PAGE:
Contributing Partner: UNT Libraries Government Documents Department
A comparison of ignition characteristics of diesel fuels as determined in engines and in a constant-volume bomb

A comparison of ignition characteristics of diesel fuels as determined in engines and in a constant-volume bomb

Date: June 1, 1939
Creator: Selden, Robert F
Description: Ignition-lag data have been obtained for seven fuels injected into heated, compressed air under conditions simulating those in a compression-ignition engine. The results of the bomb tests have been compared with similar engine data, and the differences between the two sets of results are explained in terms of the response of each fuel to variations in air density and temperature.
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Comparison of profile-drag and boundary-layer measurements obtained in flight and in the full-scale wind tunnel

Comparison of profile-drag and boundary-layer measurements obtained in flight and in the full-scale wind tunnel

Date: March 1, 1939
Creator: Goett, Harry J & Bicknell, Joseph
Description: The effect of the existing turbulence in the full scale tunnel was determined from measurements of the profile drag of an N-22 section by the momentum method under corresponding conditions in flight and the tunnel. The transition-point location on the upper surface of the air-foil was also determined from velocity surveys in the boundary layer. The measurements were made at section lift coefficients from 0.480 to 0.635 with a range of Reynolds Numbers from 4,600,000 to 3,900,000. The results show that the end of transition occurs at approximately the same point on the airfoil in flight and in the tunnel. The transition region was somewhat broader in the tunnel and started farther forward than in flight. The laminar profiles in the tunnel had some characteristics of transition profiles in the tunnel and had a much steeper slope near the surface than did the laminar profiles obtained in flight. These differences, however, caused an increase of only 0.0001 in the profile-drag coefficients, as determined by the momentum method.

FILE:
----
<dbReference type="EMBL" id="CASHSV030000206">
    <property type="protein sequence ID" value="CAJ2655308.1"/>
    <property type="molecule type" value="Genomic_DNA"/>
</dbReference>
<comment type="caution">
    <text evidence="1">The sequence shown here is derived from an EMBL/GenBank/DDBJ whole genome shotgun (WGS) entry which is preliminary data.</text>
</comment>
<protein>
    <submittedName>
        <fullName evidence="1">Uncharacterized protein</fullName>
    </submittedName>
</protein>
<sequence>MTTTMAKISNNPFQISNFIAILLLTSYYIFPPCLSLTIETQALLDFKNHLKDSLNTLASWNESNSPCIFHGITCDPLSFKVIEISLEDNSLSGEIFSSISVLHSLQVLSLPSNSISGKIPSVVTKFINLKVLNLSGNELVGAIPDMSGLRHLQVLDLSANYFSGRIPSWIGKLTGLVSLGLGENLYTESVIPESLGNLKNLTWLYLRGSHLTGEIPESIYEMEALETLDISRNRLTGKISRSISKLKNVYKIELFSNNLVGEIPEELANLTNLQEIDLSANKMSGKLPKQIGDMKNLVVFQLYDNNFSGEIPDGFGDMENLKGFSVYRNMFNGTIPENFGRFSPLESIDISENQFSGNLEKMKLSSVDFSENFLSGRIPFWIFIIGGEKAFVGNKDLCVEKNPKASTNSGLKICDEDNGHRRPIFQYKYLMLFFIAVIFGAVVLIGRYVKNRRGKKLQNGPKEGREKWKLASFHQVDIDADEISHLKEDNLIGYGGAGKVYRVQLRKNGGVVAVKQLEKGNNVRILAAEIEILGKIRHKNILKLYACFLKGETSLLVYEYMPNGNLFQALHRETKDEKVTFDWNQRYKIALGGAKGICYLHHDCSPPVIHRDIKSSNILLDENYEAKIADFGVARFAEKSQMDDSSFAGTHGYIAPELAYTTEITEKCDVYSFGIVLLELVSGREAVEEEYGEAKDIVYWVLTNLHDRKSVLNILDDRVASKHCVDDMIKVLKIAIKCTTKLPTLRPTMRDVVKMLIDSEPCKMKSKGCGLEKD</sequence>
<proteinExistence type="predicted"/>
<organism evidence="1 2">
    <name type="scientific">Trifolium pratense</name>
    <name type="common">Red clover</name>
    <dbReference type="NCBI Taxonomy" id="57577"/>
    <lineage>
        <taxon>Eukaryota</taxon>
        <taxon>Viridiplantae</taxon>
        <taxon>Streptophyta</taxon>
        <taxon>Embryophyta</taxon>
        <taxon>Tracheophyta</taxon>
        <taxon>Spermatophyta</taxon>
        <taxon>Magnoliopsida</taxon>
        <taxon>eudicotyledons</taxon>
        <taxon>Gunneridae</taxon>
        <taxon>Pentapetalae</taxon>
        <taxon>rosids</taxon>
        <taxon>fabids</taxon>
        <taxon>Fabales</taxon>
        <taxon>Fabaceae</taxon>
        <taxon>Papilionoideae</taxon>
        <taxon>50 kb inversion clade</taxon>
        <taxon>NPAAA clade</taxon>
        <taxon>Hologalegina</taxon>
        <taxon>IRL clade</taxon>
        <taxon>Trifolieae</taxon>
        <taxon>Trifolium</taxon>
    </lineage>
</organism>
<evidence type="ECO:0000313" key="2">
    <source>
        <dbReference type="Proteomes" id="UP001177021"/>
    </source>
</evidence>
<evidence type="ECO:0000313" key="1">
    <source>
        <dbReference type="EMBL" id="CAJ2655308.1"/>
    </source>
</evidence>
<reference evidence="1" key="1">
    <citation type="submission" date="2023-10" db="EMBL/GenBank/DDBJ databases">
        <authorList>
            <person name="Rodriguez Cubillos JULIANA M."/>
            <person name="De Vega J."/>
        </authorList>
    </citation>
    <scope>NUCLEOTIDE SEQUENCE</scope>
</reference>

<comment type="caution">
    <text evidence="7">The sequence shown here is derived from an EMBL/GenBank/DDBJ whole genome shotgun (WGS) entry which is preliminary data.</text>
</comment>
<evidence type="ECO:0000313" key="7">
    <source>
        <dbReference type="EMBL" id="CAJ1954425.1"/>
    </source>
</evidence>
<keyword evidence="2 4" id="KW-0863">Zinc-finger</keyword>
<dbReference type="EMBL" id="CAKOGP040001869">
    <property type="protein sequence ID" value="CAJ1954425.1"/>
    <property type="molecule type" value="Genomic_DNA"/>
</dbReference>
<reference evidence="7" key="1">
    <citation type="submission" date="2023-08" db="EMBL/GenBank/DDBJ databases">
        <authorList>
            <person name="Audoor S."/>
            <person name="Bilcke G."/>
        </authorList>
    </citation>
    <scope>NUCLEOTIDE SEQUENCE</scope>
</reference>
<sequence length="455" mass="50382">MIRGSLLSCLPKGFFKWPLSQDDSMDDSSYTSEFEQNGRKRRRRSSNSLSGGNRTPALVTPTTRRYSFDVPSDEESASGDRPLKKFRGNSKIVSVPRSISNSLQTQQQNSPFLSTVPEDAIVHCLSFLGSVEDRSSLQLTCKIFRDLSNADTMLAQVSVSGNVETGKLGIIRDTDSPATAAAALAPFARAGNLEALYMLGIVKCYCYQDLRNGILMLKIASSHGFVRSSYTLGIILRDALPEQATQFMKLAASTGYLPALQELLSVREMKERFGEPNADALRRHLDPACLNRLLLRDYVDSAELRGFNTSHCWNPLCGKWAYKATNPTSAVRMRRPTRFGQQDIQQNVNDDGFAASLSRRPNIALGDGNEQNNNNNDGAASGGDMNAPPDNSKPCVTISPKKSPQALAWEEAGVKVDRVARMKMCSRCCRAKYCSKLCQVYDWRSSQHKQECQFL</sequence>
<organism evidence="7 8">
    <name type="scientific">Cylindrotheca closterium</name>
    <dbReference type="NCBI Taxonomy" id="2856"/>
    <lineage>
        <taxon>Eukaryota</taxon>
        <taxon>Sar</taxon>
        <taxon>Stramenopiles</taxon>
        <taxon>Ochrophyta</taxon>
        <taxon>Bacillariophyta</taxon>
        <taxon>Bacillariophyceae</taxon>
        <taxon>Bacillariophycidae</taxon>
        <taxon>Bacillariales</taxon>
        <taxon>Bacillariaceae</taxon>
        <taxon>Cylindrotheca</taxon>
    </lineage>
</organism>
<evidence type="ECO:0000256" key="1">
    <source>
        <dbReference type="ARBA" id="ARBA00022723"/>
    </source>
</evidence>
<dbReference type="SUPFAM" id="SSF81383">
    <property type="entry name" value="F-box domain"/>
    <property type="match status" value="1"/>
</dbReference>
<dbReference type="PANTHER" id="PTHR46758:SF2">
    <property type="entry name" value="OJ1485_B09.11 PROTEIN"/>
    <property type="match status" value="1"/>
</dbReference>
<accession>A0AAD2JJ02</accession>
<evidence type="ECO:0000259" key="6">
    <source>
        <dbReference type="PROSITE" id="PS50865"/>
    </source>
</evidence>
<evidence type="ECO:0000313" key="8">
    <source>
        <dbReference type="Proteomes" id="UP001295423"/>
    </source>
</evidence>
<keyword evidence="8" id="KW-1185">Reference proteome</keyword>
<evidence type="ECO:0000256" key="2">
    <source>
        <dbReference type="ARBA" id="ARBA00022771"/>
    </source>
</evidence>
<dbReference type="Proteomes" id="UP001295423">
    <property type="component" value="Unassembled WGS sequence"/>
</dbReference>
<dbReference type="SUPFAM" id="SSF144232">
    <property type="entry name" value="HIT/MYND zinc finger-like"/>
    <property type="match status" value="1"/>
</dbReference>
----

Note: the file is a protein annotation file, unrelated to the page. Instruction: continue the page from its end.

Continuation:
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A comparison of several tapered wings designed to avoid tip stalling

A comparison of several tapered wings designed to avoid tip stalling

Date: June 1, 1939
Creator: Anderson, Raymond F
Description: Optimum proportions of tapered wings were investigated by a method that involved a comparison of wings designed to be aerodynamically equal. The conditions of aerodynamic equality were equality in stalling speed, in induced drag at a low speed, and in the total drag at cruising speed. After the wings were adjusted to aerodynamic equivalence, the weights of the wings were calculated as a convenient method of indicating the optimum wing. The aerodynamic characteristics were calculated from wing theory and test data for the airfoil sections. Various combinations of washout, camber increase in the airfoil sections from the center to the tips, and sharp leading edges at the center were used to bring about the desired equivalence of maximum lift and center-stalling characteristics. In the calculation of the weights of the wings, a simple type of spar structure was assumed that permitted an integration across the span to determine the web and the flange weights. The covering and the remaining weight were taken in proportion to the wing area. The total weights showed the wings with camber and washout to have the lowest weights and indicated the minimum for wings with a taper ratio between 1/2 and 1/3.
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Compression-ignition engine performance with undoped and doped fuel oils and alcohol mixtures

Compression-ignition engine performance with undoped and doped fuel oils and alcohol mixtures

Date: August 1, 1939
Creator: Moore, Charles S & Foster, Hampton H
Description: Several fuel oils, doped fuel oils, and mixtures of alcohol and fuel oil were tested in a high-speed, single-cylinder, compression-ignition engine to determine power output, fuel consumption, and ignition and combustion characteristics. Fuel oils or doped fuel oils of high octane number had shorter ignition lags, lower rates of pressure rise, and gave smoother engine operation than fuel oils or doped fuel oils of low octane number. Higher engine rotative speeds and boost pressures resulted in smoother engine operation and permitted the use of fuel oils of relatively low octane number. Although the addition of a dope to a fuel oil decreased the ignition lag and the rate of pressure rise, the ensuing rate of combustion was somewhat slower than for the undoped fuel oil so that the effectiveness of combustion was practically unchanged. Alcohol used as an auxiliary fuel, either as a mixture or by separate injection, increased the rates of pressure rise and induced roughness. In general, the power output decreased as the proportion of alcohol increased and, below maximum power, varied with the heating value of the total fuel charge.
Contributing Partner: UNT Libraries Government Documents Department